From our perspective the key question is whether the FDA is going to reevaluate the safety of antibiotics already approved for use in animal agriculture, because it is here that the greatest current danger to public health lies. The answer in the Draft Guidance is a definite “maybe.” Only two pages in Appendix C of the Draft Guidance – out of a total document of 48 pages - address FDA’s intentions with respect to already approved antibiotics. To us, this is a case of the tail wagging the dog. Discontinuance of the use of millions of pounds of drugs that have already been approved is of far greater importance to public health than approval of new drugs for use in agriculture. Only one novel antibiotic has been developed and approved for human use in the last 25 years. Furthermore, in Appendix C, FDA makes no commitment to do anything at all. Every operative phrase is preceded by the words “intends to” or “may.” Most importantly, there is no commitment or timetable for the FDA to take any action or even begin to take action on any specific drug. A definite, binding timetable is the sine qua non of meaningful FDA action.
The historical record also raises concerns about the FDA’s ability to take action on a timely basis. In March, 1999 the Center for Science in the Public Interest and other organizations filed a “Petition to Rescind Approvals of the Subtherapeutic Uses in Livestock of Antibiotics Used in (or Related to Those Used in) Human Medicine.” The FDA responded that, “For legal, scientific and resource reasons, withdrawal actions for the petitioned drugs need to be considered on a drug by drug basis.” (Emphasis added) The FDA response also pointed out that, “The Agency’s experience with contested, formal withdrawal proceedings is that the process can consume extensive periods of time and Agency resources.” Indeed, the Agency noted that withdrawal of nitrofuran approvals took 20 years, and that withdrawal of DES approvals took six years. Because there are eight classifications of drugs used in animal agriculture that are important in human medicine, FDA procedures, by the Agency’s own admission, could take over a hundred years!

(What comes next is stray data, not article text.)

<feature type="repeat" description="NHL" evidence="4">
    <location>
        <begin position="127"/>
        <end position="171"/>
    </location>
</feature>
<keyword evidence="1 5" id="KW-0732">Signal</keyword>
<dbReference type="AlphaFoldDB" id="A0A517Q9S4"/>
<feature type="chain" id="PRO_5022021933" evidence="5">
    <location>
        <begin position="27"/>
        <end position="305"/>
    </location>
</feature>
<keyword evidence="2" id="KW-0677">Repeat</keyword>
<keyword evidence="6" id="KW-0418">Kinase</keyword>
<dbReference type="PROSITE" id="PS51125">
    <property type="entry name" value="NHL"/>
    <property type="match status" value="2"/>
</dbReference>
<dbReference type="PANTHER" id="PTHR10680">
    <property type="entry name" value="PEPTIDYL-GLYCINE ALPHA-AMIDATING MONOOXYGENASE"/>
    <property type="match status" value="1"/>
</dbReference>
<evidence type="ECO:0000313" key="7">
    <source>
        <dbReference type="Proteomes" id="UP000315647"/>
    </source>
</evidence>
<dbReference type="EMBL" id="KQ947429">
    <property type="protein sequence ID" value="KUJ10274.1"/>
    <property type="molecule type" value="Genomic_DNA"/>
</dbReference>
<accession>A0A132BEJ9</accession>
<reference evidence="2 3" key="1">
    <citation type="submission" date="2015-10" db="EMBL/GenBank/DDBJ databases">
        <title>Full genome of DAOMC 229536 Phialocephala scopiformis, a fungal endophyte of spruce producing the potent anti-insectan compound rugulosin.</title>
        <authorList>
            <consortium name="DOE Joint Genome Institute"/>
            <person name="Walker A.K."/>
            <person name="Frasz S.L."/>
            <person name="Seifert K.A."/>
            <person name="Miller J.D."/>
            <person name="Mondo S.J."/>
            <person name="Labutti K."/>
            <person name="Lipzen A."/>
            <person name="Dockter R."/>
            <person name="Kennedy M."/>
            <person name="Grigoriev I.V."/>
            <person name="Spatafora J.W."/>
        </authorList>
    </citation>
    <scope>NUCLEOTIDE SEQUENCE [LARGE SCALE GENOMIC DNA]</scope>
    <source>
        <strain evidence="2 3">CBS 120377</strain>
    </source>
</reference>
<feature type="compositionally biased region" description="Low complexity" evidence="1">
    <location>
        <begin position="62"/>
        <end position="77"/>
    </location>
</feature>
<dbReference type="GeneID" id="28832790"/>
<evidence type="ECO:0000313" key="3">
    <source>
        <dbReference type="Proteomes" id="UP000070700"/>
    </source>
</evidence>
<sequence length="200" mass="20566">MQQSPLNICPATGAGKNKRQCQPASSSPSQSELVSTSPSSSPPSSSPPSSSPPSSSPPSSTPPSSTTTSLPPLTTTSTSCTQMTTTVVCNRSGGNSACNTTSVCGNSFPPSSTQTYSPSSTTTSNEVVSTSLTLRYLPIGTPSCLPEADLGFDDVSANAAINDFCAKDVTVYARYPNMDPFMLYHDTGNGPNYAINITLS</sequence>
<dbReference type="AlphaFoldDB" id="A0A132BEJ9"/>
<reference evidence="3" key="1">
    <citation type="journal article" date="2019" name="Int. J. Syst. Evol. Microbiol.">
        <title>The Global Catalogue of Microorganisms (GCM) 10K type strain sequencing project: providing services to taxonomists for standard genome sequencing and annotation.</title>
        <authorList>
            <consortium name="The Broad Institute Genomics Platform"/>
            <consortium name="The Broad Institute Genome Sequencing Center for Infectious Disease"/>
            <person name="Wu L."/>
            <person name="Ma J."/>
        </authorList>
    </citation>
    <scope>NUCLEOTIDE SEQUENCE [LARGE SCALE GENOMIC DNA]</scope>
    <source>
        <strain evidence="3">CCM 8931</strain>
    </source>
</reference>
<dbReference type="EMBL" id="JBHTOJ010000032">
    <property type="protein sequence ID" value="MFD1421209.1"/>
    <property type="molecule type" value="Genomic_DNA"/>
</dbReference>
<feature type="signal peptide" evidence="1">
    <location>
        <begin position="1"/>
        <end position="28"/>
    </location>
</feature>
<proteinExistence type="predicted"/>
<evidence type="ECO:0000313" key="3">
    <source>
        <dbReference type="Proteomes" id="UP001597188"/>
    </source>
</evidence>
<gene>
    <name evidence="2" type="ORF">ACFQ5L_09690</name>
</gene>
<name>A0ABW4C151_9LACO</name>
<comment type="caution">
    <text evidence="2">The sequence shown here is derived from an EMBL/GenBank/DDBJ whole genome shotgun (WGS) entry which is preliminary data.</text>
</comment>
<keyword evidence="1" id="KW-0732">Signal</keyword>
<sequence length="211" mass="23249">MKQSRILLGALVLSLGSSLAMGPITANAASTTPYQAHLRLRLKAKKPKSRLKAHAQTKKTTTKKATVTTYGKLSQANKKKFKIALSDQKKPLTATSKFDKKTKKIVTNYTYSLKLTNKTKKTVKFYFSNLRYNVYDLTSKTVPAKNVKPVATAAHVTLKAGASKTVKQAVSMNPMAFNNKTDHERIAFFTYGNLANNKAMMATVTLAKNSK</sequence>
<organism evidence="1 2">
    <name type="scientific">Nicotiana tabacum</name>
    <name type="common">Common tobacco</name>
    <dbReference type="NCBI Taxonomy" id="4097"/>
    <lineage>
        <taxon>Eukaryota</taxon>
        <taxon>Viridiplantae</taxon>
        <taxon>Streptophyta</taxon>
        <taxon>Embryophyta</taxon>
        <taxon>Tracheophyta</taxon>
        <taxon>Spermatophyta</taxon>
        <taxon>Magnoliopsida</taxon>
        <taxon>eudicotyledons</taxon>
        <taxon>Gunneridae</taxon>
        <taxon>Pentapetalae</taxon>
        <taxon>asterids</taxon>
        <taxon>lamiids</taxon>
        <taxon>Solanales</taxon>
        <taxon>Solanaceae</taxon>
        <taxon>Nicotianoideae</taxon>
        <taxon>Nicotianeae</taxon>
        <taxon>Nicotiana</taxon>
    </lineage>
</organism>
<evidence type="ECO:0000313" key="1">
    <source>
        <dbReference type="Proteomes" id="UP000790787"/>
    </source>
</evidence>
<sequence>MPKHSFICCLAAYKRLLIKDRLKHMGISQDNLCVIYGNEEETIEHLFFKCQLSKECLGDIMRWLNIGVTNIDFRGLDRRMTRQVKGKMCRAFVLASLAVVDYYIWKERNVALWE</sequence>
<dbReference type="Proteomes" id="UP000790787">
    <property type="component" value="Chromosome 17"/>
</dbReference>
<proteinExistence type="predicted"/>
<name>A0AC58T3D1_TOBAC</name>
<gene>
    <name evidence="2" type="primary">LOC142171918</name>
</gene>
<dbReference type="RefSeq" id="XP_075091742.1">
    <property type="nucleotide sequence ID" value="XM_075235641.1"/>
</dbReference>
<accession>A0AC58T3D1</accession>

For all of these reasons, and until FDA demonstrates that it can and will take effective action to restrict current uses of antibiotics in animal agriculture, KAW and its member organizations believe that Congressional action is necessary. S. 2508/H.R. 3804, “The Preservation of Antibiotics for Human Treatment Act of 2002” would withdraw approvals for nontherapeutic agricultural use of eight specific named classes of antibiotics that are important in human medicine. This legislation is supported by the American Medical Association, the American Public Health Association, the American College of Preventive Medicine, the Ambulatory Pediatrics Association, and about 145 health, consumer, environmental, vulnerable population, and other organizations. In addition, the legislation would ban the use of Cipro-like drugs in poultry, proposed by FDA in 2000 but now tied up in FDA’s endless administrative procedures.
In sum, we are greatly encouraged, but not fully satisfied, by the FDA draft guidance.